From the Girl Scouts of the USA Blog:
When you think about history, it’s likely that you think about things that happened a long time ago, perhaps even in a land far, far away. But the truth is, history is happening right now – it’s all around us, and it vibrates through the very fabric of the Girl Scout movement. Think about it: Girl Scouts all over the country are in the process of making history in their schools and communities, instituting meaningful change, standing up for what’s right, breaking records, and setting new precedents.
All of this is why when we celebrate Black History Month, as we’re so excited to do this month, we not only honor and remember the phenomenal black women we learned about in our history books in school – we also celebrate the ongoing strength and vision of the black girls and women who are creating change as we speak.
Just take a minute to think about the black women, both you and more experienced at life, who’ve made headlines in the past few years:
- In 2014, Mo’ne Davis, then 13, wasn’t just the first African American girl to play in the Little League World Series, she was also the first girl to pitch a shutout in the competition’s history.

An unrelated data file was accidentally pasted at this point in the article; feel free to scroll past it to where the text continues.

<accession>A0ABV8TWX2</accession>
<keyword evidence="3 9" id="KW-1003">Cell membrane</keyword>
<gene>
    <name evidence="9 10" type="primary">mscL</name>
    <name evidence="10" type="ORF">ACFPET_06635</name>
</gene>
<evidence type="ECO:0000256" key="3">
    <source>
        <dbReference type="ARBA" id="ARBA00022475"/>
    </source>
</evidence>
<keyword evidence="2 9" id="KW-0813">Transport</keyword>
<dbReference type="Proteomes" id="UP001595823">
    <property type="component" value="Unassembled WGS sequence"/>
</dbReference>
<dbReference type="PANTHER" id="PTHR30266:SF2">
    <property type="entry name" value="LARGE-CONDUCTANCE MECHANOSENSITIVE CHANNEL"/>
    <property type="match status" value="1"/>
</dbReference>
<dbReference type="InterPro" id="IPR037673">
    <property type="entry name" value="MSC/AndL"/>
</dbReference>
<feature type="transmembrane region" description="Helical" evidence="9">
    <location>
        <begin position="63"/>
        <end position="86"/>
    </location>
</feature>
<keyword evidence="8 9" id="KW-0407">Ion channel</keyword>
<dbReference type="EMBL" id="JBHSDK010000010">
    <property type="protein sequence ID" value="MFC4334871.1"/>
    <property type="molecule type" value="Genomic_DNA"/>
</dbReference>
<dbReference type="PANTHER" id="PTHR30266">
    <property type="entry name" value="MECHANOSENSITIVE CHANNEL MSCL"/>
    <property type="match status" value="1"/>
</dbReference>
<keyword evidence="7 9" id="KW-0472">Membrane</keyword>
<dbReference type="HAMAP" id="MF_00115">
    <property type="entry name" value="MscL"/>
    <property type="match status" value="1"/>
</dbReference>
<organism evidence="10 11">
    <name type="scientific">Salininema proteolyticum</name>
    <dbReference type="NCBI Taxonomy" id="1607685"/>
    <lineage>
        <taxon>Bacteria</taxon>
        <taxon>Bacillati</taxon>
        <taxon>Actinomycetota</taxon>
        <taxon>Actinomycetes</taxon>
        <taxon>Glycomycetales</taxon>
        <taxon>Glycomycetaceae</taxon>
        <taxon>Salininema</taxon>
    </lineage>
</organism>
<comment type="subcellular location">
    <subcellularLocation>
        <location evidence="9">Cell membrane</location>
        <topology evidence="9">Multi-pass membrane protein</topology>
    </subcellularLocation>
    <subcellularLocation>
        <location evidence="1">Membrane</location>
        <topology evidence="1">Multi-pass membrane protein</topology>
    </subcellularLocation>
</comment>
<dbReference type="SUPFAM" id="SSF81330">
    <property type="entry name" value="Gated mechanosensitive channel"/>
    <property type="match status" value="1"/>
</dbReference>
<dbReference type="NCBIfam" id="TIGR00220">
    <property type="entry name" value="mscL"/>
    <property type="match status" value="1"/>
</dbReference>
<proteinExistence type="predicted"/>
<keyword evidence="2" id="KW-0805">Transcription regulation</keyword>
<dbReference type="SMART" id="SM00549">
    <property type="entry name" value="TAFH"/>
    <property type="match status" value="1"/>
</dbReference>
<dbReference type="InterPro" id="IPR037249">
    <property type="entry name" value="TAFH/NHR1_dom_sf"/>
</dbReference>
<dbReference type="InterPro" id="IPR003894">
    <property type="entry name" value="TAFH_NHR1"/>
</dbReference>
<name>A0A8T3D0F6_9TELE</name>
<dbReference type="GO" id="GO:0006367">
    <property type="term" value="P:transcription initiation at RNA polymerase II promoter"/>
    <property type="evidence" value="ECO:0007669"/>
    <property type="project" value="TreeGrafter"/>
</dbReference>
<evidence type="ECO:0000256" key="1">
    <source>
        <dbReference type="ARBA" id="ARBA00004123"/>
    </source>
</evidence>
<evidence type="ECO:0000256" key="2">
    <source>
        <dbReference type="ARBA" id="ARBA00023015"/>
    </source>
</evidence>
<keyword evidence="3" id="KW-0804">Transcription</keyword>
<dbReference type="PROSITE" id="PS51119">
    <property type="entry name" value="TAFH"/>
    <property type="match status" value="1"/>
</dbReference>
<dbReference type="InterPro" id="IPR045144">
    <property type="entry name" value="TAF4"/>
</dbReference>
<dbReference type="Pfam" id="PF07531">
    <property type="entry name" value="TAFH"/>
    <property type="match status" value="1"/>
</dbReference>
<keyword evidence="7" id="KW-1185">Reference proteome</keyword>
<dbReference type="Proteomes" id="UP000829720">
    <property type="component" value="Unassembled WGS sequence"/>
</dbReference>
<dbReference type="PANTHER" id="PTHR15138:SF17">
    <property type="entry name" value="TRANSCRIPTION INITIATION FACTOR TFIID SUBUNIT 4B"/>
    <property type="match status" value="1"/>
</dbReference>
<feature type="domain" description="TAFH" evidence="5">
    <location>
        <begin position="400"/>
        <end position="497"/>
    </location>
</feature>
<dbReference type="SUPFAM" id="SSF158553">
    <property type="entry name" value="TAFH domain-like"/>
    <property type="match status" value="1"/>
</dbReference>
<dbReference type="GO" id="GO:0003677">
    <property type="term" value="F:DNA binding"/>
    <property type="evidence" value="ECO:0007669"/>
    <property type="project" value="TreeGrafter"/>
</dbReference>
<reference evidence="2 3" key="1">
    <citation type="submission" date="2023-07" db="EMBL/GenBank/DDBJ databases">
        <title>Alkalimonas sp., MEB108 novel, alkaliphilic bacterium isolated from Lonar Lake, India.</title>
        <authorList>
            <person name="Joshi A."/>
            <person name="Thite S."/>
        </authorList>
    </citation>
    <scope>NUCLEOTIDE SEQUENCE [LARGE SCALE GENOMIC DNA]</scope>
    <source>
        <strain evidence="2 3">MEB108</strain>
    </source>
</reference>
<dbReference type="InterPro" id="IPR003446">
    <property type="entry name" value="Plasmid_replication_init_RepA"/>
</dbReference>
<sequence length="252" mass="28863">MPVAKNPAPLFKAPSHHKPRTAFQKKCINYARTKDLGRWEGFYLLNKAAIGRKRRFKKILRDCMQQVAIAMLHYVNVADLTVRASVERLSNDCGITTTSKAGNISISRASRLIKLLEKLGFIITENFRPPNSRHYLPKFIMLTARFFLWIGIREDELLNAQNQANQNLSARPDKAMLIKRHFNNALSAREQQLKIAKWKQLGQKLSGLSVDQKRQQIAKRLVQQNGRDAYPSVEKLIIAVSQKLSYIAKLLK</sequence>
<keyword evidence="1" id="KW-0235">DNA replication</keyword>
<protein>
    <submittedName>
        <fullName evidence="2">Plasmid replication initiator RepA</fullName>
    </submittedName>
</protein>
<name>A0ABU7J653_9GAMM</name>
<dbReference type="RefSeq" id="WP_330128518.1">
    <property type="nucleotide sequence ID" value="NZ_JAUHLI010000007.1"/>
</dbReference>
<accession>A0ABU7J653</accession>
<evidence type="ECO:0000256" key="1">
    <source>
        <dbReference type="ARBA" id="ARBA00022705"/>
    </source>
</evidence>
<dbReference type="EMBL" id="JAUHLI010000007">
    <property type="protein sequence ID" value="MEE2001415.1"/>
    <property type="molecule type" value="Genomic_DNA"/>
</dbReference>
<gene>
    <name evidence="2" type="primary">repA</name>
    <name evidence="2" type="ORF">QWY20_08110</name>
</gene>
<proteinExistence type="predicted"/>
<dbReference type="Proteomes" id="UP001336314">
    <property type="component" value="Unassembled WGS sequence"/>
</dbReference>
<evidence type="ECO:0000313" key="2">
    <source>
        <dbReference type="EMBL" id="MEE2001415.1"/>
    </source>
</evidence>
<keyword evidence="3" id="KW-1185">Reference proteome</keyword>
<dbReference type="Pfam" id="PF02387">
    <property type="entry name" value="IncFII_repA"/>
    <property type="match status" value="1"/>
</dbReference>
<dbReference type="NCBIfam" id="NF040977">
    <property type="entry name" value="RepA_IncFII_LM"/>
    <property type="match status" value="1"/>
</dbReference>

- That same year, Mia Love got attention as the first black Republican woman in Congress.
- And in the legal world, 2015 brought us Paulette Browne, who was named the first woman of color to become president of the American Bar Association.
- Last year, Misty Copeland was the first African American woman to be named principal dancer in the American Ballet Theater’s 75-year history.
- Also in 2015, Viola Davis became the first African American actress to take home an Emmy award for Outstanding Actress in a Drama Series, and quoted civil rights activist Harriet Tubman in her acceptance speech.
- The U.S. Senate made Loretta Lynch the first Black female attorney general in 2015.
- Last year, actress and recording star Zendaya not only spoke out against stereotypes about African American hair, she also teamed up with Mattel to create the first Black Barbie doll with a natural hair style. “When I was little, I couldn’t find a Barbie who looked like me. My…how times have changed,” she said.
We have so much to learn from the leaders who have shaped our world, and we’re excited to fill our social media feeds this Black History Month with a showcase of Black women who changed our world in decades past as well as some who continue to do so today. For inspiration from some of the greatest, ranging from Coretta Scott King to Serena Williams, join us on Facebook, Twitter, and Instagram!